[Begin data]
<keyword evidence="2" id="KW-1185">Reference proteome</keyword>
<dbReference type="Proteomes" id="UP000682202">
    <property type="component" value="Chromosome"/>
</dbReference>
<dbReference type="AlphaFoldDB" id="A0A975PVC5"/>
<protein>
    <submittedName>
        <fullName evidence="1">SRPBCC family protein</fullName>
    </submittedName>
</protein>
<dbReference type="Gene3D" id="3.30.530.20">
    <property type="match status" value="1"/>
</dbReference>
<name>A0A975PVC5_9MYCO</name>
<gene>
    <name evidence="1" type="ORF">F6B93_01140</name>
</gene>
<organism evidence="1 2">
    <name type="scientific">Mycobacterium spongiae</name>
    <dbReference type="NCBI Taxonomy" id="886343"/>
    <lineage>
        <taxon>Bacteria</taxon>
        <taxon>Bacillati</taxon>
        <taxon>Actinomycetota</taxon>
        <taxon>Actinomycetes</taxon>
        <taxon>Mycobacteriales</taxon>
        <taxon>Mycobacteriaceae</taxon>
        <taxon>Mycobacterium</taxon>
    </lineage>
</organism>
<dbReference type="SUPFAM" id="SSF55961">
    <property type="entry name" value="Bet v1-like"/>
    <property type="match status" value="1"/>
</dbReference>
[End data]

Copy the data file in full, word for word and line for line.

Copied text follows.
<keyword evidence="2" id="KW-1185">Reference proteome</keyword>
<dbReference type="Proteomes" id="UP000682202">
    <property type="component" value="Chromosome"/>
</dbReference>
<dbReference type="AlphaFoldDB" id="A0A975PVC5"/>
<protein>
    <submittedName>
        <fullName evidence="1">SRPBCC family protein</fullName>
    </submittedName>
</protein>
<dbReference type="Gene3D" id="3.30.530.20">
    <property type="match status" value="1"/>
</dbReference>
<name>A0A975PVC5_9MYCO</name>
<gene>
    <name evidence="1" type="ORF">F6B93_01140</name>
</gene>
<organism evidence="1 2">
    <name type="scientific">Mycobacterium spongiae</name>
    <dbReference type="NCBI Taxonomy" id="886343"/>
    <lineage>
        <taxon>Bacteria</taxon>
        <taxon>Bacillati</taxon>
        <taxon>Actinomycetota</taxon>
        <taxon>Actinomycetes</taxon>
        <taxon>Mycobacteriales</taxon>
        <taxon>Mycobacteriaceae</taxon>
        <taxon>Mycobacterium</taxon>
    </lineage>
</organism>
<dbReference type="SUPFAM" id="SSF55961">
    <property type="entry name" value="Bet v1-like"/>
    <property type="match status" value="1"/>
</dbReference>